As Calabrian folk music, the solo pieces are built on very limited music materials, a short sequence of notes or a handful of music parameters around which the music pivots. These core elements are dealt with as melodic formulas, described by ethnomusicologists as the minimum expressive formation, a partial melodic object which is at the same time structured – its constituents have internal relations – and polyvalent – it can be combined with other materials in order to become a complete actual musical entity. It is a virtual object, a set of potentialities that materialises only with the performance. The melodic formula is a set of variables, in part fixed, and in part still susceptible of definition that works as a complex of breakable-apart elements which are endlessly combined together in meaningful objects. These core objects are perpetually varied, repeated and re-combined during the performance through modular micro-varied improvisation. This process establishes a tension between conservation and transformation of the core material. Two opposite forces exert their power on such music: one centripetal which binds it to memory and repetition, the other centrifugal which pushes it towards innovation and discontinuity. The resulting music can be described then as a perpetual reinvention and re-aggregation of stereotyped elements.

 
The concepts described above were adopted as the core principles of a prescriptive system that led to the composition of my saxophone solo. While composing the pieces, the main focus was on making music whose functioning reproduced the generative principles of Calabrian folk tradition. The solo was therefore mainly a work on Calabrian folk music grammar. Less attention was paid to the use of elements derived from the folk music vocabulary. The adoption of music material borrowed from Calabrian vocabulary was restricted only to a limited number of cases. As a result, the sonic reference to folk music is in general not very explicit.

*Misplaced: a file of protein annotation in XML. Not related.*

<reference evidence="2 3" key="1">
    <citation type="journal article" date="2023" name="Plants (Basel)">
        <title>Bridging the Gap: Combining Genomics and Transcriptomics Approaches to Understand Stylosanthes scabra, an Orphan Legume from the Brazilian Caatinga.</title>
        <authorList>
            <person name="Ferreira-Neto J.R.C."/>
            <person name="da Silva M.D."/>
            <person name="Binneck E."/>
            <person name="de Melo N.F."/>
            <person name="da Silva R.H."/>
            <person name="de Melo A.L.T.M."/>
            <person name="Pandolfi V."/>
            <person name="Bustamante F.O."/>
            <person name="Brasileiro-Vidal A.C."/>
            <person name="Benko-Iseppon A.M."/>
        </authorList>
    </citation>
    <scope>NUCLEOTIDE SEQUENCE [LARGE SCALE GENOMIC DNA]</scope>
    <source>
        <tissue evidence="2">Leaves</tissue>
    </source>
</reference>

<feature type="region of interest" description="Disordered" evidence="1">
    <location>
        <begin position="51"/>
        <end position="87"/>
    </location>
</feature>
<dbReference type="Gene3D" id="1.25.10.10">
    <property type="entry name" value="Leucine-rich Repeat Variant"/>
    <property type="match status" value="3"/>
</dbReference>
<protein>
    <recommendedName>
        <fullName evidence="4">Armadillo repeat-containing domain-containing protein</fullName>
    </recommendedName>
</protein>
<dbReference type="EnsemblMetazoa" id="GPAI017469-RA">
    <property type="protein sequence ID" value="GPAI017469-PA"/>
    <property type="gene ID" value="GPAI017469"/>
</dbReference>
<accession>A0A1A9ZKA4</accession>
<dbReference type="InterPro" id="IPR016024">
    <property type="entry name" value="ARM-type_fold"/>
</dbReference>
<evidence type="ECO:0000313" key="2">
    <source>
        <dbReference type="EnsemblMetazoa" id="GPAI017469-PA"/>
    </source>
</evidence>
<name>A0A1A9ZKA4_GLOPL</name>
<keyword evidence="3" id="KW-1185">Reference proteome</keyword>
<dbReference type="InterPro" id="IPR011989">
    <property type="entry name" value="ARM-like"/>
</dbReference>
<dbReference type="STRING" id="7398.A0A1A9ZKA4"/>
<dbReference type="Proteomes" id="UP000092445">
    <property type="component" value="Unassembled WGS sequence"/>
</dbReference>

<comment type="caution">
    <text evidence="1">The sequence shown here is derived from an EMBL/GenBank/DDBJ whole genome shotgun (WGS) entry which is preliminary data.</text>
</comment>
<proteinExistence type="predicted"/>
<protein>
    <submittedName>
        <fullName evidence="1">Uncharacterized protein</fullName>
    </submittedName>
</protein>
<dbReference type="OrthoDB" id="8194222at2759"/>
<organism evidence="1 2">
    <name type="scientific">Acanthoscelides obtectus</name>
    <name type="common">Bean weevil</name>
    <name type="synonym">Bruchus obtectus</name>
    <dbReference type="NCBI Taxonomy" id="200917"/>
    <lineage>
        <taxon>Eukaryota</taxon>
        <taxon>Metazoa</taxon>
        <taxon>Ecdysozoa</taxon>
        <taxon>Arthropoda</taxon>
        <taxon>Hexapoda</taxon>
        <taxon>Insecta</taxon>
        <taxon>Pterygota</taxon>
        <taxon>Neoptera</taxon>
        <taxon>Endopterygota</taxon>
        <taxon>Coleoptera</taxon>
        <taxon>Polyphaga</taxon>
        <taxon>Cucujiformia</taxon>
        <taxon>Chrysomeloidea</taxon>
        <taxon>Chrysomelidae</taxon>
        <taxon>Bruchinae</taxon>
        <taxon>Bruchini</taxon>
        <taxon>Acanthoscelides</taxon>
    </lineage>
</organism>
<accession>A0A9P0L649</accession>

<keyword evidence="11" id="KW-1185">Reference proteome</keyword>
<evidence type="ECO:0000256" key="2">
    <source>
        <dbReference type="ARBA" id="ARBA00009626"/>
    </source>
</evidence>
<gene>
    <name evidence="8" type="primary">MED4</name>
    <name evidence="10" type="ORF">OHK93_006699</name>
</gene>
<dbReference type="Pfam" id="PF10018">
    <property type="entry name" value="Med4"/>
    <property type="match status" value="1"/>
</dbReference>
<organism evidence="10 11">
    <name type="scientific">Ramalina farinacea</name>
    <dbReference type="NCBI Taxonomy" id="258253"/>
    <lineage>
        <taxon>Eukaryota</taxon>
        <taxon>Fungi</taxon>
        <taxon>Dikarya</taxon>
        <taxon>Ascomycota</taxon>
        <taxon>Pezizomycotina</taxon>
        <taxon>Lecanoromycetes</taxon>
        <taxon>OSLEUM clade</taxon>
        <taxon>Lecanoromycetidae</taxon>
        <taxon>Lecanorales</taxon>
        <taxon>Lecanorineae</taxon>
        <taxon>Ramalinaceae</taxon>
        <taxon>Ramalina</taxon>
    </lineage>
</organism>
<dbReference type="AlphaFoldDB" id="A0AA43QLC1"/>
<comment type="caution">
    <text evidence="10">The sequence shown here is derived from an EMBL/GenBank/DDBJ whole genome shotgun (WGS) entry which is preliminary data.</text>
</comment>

Using Béla Bartók’s words: “the effects of peasant music [on modern music] cannot be deep and permanent unless this music is studied in the country as part of a life shared with the peasants. It is not enough to study it as it is stored up in museums. It is the character of peasant music, indescribable in words, that must find its way into our music. It must be pervaded by the very atmosphere of peasant culture. Peasant motifs (or imitations of such motifs) will only lend our music some new ornaments: nothing more”.

 
The objective of such an approach could be similar to what the Hungarian composer envisaged as the modern musician’s “third way” of dealing with folk music. That is, to absorb and master the idiom of folk music as if it were the composer’s mother tongue. This has been achieved through a close and constant contact with the actors of Calabrian folk tradition: the ongoing work is in fact the result of more than a decade of research on Calabrian music and the experience gained as a folk musician.

Fabio Ciminiera on Jazz Convention